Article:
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Tuesday Trenches: Camp Shmamp

Four years in and four years without a normal camp. Does it matter?

Syndication: The Columbus Dispatch Kareem Elgazzar/The Cincinnati Enquirer / USA TODAY NETWORK

Everyone knows what happened to Cincinnati Bengals quarterback Joe Burrow at training camp last week.

The superstar quarterback strained his calf and had to be carted off the field. It was later determined that he will miss “several” weeks, but it seems that his status for Week 1 against the Browns is not in jeopardy.

What is going to happen is Burrow will miss the rest of training camp and likely miss most of the preseason, if not all of it. This will be Burrow’s fourth offseason, and he has yet to have what we could consider a normal training camp or preseason. So many fans were looking forward to the first full offseason for Burrow. That ship has sailed, the question is this: does it matter?

Probably not.

In year one, Burrow had to deal with Covid during training camp, when there was no such thing as normal. He finished that season early after suffering a brutal knee injury against the Commanders in late November. He missed the rest of the season.

Then in year two, he didn’t play in training camp or the preseason as he rehabbed from his knee injury, but he was ready to go by Week 1 and led the Bengals to the Super Bowl, where they lost to the Rams by three.

In year three, he had to be hospitalized and underwent an emergency appendectomy, missing the entire preseason once again. After a slow start, he once again led the team on a deep playoff run, losing the AFC Championship game to the Chiefs by three.

Now, we have the calf injury.

So, that’s two complete seasons, both without a training camp or preseason, and one ended with a Super Bowl loss, and one ended with a close loss in the AFC Championship Game to the eventual Super Bowl winners. That’s five playoff wins and two close losses in two seasons in which the quarterback didn’t take a single snap in the preseason.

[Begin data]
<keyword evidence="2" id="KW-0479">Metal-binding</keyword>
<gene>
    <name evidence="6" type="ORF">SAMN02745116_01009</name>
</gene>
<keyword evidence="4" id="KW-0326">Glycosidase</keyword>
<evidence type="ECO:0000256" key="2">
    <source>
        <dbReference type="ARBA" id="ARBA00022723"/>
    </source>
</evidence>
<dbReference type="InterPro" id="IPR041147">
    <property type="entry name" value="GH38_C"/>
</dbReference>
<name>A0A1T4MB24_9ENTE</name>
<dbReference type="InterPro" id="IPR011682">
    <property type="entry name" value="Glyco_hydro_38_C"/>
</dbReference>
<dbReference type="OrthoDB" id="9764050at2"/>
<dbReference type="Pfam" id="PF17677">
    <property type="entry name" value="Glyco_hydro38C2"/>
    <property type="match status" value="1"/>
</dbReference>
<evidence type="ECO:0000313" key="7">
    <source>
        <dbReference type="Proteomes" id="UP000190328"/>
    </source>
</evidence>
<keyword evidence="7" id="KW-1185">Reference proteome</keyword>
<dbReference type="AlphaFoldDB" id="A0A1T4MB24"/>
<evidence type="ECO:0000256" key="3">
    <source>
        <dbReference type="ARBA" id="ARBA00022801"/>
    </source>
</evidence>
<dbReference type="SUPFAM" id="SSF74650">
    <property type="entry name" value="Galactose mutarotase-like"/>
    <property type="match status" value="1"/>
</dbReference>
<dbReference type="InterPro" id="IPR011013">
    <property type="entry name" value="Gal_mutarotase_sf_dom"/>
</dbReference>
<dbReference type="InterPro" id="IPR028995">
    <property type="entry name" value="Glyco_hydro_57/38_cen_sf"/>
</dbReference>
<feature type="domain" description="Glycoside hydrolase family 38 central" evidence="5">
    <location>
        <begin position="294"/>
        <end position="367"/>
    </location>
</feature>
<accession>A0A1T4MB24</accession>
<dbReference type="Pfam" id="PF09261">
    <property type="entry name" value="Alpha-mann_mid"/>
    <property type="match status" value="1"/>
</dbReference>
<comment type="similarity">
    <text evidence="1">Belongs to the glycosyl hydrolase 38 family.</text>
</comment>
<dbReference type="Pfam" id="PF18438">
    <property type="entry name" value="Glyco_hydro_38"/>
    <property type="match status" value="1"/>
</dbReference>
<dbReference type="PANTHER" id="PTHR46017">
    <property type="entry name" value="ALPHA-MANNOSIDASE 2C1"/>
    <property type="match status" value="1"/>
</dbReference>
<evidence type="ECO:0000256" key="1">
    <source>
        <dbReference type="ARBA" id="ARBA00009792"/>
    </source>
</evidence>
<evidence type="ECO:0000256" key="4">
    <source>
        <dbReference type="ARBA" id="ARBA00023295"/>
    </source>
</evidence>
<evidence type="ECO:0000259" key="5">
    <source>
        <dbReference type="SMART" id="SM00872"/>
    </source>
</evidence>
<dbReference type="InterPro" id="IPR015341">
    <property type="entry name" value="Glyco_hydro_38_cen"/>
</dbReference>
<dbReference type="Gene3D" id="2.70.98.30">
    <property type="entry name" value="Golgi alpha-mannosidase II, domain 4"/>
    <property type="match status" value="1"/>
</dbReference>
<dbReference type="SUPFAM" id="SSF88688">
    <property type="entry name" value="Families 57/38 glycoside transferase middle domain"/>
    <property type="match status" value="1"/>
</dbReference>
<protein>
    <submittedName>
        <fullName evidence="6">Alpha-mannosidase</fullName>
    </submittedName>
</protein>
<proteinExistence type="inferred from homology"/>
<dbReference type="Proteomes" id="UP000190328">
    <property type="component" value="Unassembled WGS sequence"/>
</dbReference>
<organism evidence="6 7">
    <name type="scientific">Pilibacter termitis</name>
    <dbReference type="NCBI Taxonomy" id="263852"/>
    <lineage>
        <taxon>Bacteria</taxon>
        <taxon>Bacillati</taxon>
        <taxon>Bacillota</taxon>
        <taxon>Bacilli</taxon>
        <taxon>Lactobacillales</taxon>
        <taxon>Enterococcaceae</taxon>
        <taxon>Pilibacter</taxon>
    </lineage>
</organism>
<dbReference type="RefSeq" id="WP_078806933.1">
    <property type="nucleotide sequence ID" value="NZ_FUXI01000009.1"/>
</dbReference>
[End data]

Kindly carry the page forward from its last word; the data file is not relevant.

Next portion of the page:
With the most complete team, including the best offensive line of Burrow’s young career, the Bengals are primed to make another Super Bowl run. While it would be ideal for Burrow to remain completely healthy throughout the preseason, it’s clear it’s not necessary. He’s not going to forget how to play football in a couple of short weeks. He won’t lose the connection he has with Ja’Marr Chase, Tee Higgins, and Tyler Boyd before September.

We don’t need to worry about Burrow, and with the core of the team under contract for at least this season, we don’t need to worry about much.

A few, a couple, or several. It doesn’t matter. As long as Burrow is healthy when the games count, the team will be fine. The Bengals feel the same way. They signed a backup quarterback, Reid Sinnett, a former XFL player, as an extra camp body while Burrow completes rehab. Had they signed someone like Carson Wentz or Nick Foles, it would be clear they were concerned that Burrow might not be 100 percent by September 10. They obviously are comfortable with Burrow’s timeline for return.

We should be too.

Sit back, relax, and enjoy what’s left of camp and the preseason beginning this weekend. Football is almost back, and Burrow will be taking snaps before you know it.

Who Dey!